Second, they're using the wrong gender of plugs and sockets. They are putting the load on sockets and the supply on plugs, which makes the blades energized at all times. This was always outlawed in NEC, and was even outlawed in HEC 2015 after Ned out in Mud Creek Holler's uncle Jethro burned down his still.

So use sockets on the supply side and plugs on the load side - that works.

Third is that to greatly simplify the use of cordage, the supply (should be sockets) connectors would be better off being rendered in fixed wiring, i.e. Receptacles in junction boxes permanently mounted. Only the load side (should be plug) should move. Remember, duplex receptacles have tabs on both sides, so you can separate neutrals and use both.

Another more hardwired option is to dispense with the plugs and use DPDT switches. You must switch neutral. These fit in a standard junction box, but they are not cheap, in the $20-30 range. Also they need large/deep junction boxes since so many wires are connected to them - 20 cubic inches per switch for #14 wire and 25 c.i. For #12. A 4-11/16 box with a domed cover could support 2.

Admittedly it'd be far more elegant and likely cheaper, to have a subpanel for all the loads you might want to run on solar, and use a generator interlock (Siemens, $20) to switch the entire panel between gen and solar.

The most expensive/complex/awkward way would be using one of those generator transfer switches with like 8 switches on it. I wouldn't call them "hokey" after seeing OP, but I'm seriously not a fan of those things. When you actually know how to do electrical, you just shake your head, thinking why would they do it that way, it's wasteful, overwrought and adds a ton of complexity that just doesn't need to be there. And a bunch of failure points.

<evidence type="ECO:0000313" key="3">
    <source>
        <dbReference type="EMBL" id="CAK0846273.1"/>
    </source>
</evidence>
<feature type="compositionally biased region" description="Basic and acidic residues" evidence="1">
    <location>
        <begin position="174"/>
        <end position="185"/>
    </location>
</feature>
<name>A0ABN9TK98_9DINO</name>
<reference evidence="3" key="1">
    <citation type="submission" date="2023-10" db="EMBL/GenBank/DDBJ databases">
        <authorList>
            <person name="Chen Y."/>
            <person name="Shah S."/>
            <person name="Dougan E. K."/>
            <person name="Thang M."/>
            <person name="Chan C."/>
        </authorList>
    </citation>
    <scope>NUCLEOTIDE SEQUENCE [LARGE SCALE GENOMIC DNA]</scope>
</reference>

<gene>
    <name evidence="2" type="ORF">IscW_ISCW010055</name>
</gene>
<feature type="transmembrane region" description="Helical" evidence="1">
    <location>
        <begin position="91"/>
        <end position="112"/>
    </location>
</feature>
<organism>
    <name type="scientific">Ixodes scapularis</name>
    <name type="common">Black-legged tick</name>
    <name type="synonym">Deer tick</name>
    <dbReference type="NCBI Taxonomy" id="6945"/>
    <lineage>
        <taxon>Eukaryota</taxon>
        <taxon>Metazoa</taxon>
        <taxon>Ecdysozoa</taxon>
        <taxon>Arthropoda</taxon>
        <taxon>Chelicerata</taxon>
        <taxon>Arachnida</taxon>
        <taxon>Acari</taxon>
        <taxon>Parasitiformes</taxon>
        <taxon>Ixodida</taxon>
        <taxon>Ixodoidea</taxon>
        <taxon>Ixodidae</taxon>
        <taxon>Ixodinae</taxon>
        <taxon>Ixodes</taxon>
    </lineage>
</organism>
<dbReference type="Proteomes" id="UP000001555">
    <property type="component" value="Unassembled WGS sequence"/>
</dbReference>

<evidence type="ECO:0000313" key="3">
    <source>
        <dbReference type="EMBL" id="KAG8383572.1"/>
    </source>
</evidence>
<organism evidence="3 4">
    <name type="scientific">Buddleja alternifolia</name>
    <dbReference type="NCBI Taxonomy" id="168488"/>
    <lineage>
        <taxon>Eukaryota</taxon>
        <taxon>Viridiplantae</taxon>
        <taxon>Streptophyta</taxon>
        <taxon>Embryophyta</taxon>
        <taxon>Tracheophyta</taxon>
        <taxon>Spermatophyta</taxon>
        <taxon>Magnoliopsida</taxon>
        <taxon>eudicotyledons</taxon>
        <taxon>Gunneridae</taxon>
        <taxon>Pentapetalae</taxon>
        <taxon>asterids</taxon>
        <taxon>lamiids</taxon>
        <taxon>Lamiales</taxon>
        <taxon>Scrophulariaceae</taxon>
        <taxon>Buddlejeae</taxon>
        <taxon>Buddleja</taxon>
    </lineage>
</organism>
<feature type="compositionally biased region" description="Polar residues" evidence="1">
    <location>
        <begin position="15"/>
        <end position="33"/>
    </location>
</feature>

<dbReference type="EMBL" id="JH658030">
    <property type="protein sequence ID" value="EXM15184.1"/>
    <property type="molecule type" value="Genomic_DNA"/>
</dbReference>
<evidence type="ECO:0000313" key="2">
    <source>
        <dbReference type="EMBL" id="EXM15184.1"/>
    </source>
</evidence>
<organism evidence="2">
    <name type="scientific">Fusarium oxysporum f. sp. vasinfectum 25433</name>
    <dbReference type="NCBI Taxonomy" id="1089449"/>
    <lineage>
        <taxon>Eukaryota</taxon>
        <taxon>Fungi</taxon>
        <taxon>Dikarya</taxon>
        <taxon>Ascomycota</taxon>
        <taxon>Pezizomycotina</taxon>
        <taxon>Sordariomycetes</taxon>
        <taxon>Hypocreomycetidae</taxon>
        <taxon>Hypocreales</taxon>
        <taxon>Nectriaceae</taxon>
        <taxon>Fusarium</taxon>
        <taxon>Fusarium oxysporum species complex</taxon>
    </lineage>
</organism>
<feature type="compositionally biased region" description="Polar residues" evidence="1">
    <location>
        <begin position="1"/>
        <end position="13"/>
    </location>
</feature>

Why do these products exist? To be installed by generator installers who are not electricians and whose insurance won't let them open up a panel to do a better solution. Also it is a nice, expensive sellable unit, giving them a hefty markup/kickback.

It's important to note that reputable service equipment manufacturers like Siemens, Eaton, Schneider/Square D or General Electric refuse to make these things. Siemens lets you do the same job with a $20 strap that lets you tie together two $9 breakers and put them in a $75 main-lug panel, and all your loads go in the remaining spaces. The setup is simple, has half the wire count and uses standard parts. And that's all industrial tier stuff that'll work for 40 years.

Lastly there's the matter of AFCI/GFCI. With the subpanel solution, you provide that protection in the subpanel and it protects in all modes. All the other solutions I mention are switching downstream of the service panel, which means both sources need to independently supply AFCI/GFCI protection if/where it is required. Which is almost everywhere these days. You can't just "not provide it" in gen/solar mode. I seriously doubt a generator provides AFCI, and in fact there are length requirements to AFCI, so providing it clear out at the generator just doesn't work.

These GFCI/AFCI requirements may be the deathknell of all switched solutions and force the Siemens style subpanel solution. (All brand's panels provide generator interlocks, just Siemens' is a lovely intersection of superb in design, simple and very cheap.)